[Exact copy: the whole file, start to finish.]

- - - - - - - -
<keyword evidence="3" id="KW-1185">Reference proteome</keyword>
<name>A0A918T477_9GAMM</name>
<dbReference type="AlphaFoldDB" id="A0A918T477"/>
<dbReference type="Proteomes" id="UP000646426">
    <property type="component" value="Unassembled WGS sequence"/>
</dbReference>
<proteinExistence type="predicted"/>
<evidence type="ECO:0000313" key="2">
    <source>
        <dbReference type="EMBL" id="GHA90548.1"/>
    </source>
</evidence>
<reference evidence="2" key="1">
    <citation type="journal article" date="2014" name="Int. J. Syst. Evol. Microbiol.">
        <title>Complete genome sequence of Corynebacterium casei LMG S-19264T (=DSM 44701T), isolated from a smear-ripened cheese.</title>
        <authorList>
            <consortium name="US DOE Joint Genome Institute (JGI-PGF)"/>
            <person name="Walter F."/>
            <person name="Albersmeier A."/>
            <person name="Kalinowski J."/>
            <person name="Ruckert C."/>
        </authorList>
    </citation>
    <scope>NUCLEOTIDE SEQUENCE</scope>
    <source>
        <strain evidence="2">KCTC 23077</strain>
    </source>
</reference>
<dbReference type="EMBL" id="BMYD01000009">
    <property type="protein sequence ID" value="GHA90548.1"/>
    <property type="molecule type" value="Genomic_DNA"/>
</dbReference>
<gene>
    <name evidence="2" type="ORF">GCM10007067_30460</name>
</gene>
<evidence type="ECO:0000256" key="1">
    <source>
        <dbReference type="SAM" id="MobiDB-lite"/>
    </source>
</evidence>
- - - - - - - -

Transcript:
<keyword evidence="3" id="KW-1185">Reference proteome</keyword>
<name>A0A918T477_9GAMM</name>
<dbReference type="AlphaFoldDB" id="A0A918T477"/>
<dbReference type="Proteomes" id="UP000646426">
    <property type="component" value="Unassembled WGS sequence"/>
</dbReference>
<proteinExistence type="predicted"/>
<evidence type="ECO:0000313" key="2">
    <source>
        <dbReference type="EMBL" id="GHA90548.1"/>
    </source>
</evidence>
<reference evidence="2" key="1">
    <citation type="journal article" date="2014" name="Int. J. Syst. Evol. Microbiol.">
        <title>Complete genome sequence of Corynebacterium casei LMG S-19264T (=DSM 44701T), isolated from a smear-ripened cheese.</title>
        <authorList>
            <consortium name="US DOE Joint Genome Institute (JGI-PGF)"/>
            <person name="Walter F."/>
            <person name="Albersmeier A."/>
            <person name="Kalinowski J."/>
            <person name="Ruckert C."/>
        </authorList>
    </citation>
    <scope>NUCLEOTIDE SEQUENCE</scope>
    <source>
        <strain evidence="2">KCTC 23077</strain>
    </source>
</reference>
<dbReference type="EMBL" id="BMYD01000009">
    <property type="protein sequence ID" value="GHA90548.1"/>
    <property type="molecule type" value="Genomic_DNA"/>
</dbReference>
<gene>
    <name evidence="2" type="ORF">GCM10007067_30460</name>
</gene>
<evidence type="ECO:0000256" key="1">
    <source>
        <dbReference type="SAM" id="MobiDB-lite"/>
    </source>
</evidence>